Julius Genachowski, the chairman of the Federal Communications Commission, today defended the government’s delays in implementing a net neutrality policy. He also offered mixes comments regarding a recent Google-Verizon proposal.
Back when President Barack Obama was campaigning for office, he made net neutrality (the idea that all Web traffic should be treated equally by Internet service providers) a big part of his tech policy platform. So why are we still in the proposal phase? Genachowski blamed a “frustrating and seriously incorrect” decision by a federal appeals court arguing that the FCC had overstepped its bounds when it slapped down Comcast.
Now, Genachowski said the FCC’s lawyers are looking at how the agency can work within the ruling while still enforcing net neutrality. The agency proposed a “third way” earlier this year where the FCC would regulate Internet access but not content.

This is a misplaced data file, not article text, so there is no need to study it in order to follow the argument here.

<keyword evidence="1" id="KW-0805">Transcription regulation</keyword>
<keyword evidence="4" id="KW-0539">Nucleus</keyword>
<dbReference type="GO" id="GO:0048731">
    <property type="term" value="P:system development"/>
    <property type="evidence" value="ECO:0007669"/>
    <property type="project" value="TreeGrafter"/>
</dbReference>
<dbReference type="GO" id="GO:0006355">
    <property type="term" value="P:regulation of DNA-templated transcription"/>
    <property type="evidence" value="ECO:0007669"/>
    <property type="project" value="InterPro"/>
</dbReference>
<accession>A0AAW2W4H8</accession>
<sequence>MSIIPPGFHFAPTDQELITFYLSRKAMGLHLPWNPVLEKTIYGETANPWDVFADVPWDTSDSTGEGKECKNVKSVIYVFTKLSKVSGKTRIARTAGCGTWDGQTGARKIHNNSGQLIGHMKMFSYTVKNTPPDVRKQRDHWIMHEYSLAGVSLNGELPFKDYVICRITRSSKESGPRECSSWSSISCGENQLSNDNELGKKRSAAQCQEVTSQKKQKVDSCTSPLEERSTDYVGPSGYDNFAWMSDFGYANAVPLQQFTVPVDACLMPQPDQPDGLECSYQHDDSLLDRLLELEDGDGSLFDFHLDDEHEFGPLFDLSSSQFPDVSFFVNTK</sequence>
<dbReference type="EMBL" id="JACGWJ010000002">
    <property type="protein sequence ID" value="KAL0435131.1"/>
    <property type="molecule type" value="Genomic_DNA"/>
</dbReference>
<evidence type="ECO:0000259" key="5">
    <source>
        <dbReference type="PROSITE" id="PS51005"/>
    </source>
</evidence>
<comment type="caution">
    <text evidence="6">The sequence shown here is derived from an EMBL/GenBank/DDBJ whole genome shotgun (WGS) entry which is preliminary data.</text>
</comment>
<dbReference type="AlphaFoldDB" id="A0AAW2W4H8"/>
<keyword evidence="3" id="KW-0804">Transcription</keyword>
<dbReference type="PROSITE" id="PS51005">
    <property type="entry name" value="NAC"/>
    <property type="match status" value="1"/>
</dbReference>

Genachowski was speaking at the Web 2.0 Summit in San Francisco, where he was also asked about a controverisal Google-Verizon proposal which ostensibly advocated for neutrality but also waffled on whether wireless Internet should be regulated. He replied that he was glad to see companies that seem to be on opposite sides of the issue working together. The policy needs to be developed with a lot of public input, he said, rather than “having some government policymakers and lawyers sit in a room and come up with a right answer.”
At the same time, Genachowski said the proposal “slowed down some other processes that could have led to a resolution.” With a shrug, he added, “But there we are with that.”
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